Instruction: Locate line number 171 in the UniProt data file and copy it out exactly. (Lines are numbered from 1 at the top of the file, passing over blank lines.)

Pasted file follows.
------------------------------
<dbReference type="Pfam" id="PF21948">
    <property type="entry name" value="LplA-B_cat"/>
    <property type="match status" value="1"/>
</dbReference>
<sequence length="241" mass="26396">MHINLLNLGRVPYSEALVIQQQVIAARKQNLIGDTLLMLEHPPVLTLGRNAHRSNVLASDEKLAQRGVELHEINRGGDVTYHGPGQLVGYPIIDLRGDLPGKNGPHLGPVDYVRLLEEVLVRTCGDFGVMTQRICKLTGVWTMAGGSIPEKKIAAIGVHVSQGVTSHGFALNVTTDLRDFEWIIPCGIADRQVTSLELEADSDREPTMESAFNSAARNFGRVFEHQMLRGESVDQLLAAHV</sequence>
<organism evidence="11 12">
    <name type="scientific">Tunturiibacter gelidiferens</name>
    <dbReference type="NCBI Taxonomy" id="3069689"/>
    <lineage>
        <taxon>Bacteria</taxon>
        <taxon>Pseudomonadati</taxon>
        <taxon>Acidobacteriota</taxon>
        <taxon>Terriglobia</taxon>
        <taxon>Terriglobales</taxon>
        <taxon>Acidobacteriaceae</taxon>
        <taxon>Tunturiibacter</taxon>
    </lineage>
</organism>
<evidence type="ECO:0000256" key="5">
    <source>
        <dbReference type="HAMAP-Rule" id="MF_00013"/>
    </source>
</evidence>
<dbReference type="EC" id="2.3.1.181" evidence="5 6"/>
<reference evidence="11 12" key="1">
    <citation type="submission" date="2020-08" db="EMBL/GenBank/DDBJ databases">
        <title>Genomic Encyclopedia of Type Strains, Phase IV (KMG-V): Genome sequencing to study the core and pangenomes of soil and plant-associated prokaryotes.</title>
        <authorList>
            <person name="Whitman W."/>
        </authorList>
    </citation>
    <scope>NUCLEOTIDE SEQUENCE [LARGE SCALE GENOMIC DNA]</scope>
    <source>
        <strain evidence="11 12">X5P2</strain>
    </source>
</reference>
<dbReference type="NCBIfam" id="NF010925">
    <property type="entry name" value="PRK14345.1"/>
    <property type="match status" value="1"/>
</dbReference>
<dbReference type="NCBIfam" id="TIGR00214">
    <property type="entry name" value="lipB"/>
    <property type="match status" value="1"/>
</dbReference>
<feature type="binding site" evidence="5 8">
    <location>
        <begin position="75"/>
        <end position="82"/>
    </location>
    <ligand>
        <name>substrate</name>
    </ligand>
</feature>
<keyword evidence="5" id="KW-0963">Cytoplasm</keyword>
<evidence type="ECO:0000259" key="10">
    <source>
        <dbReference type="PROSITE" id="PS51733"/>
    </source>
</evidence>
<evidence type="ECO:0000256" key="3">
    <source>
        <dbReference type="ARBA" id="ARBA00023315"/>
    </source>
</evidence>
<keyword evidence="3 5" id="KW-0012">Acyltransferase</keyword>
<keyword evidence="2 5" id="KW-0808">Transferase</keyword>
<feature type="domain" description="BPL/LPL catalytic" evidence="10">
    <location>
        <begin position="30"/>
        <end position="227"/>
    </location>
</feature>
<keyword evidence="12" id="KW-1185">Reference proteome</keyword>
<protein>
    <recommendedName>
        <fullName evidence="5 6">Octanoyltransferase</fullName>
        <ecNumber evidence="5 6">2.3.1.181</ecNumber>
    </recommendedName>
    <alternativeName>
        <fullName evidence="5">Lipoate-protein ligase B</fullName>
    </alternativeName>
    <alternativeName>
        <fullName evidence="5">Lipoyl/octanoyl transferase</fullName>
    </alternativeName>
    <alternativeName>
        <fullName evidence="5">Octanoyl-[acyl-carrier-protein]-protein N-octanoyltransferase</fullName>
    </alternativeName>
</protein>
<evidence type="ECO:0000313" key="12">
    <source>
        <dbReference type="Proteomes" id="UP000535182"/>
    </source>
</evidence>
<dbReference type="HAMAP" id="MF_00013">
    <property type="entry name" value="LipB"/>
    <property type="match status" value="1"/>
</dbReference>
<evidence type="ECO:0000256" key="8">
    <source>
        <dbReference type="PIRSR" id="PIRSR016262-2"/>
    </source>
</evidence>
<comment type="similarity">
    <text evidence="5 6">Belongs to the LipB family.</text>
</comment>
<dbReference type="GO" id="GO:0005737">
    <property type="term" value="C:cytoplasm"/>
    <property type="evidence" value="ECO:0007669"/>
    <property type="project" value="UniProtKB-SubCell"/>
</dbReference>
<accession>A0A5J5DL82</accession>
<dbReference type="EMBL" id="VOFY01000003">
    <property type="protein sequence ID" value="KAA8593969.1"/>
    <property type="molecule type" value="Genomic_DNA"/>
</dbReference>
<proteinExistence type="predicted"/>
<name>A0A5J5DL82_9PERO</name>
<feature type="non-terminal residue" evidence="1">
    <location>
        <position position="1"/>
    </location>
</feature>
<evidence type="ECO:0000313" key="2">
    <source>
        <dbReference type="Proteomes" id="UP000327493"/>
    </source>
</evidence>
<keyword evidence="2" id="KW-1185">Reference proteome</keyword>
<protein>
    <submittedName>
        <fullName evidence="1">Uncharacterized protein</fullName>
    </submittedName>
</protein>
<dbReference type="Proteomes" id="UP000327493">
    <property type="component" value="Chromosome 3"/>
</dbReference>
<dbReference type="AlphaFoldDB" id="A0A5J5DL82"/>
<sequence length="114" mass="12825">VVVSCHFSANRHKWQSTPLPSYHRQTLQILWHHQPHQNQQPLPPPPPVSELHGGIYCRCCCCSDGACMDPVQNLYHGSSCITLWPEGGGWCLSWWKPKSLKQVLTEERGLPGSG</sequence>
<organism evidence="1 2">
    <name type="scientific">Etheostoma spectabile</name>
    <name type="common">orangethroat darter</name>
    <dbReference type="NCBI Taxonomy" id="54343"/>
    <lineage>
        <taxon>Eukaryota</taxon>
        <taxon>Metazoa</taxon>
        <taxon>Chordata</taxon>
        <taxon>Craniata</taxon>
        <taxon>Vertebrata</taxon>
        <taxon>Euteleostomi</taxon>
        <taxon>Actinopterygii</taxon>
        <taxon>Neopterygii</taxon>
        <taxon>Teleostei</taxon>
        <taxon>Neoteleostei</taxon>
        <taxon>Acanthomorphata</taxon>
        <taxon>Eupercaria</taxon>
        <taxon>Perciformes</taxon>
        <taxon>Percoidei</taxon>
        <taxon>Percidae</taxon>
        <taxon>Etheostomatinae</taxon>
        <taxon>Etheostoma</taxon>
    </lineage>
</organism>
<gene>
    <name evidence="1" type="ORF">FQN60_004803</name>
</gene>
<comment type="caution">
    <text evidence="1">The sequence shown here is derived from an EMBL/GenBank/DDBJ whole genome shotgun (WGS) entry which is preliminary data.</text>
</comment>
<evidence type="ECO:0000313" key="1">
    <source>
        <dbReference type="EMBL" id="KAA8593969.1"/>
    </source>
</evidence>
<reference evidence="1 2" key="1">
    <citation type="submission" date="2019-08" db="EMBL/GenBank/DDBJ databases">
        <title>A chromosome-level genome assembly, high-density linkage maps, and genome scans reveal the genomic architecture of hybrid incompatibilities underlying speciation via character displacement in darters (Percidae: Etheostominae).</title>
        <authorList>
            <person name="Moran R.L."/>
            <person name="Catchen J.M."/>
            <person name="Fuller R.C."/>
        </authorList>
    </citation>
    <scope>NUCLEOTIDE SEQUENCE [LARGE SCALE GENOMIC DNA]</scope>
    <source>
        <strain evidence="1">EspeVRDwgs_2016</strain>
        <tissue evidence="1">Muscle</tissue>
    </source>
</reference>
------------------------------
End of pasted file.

        <dbReference type="EMBL" id="KAA8593969.1"/>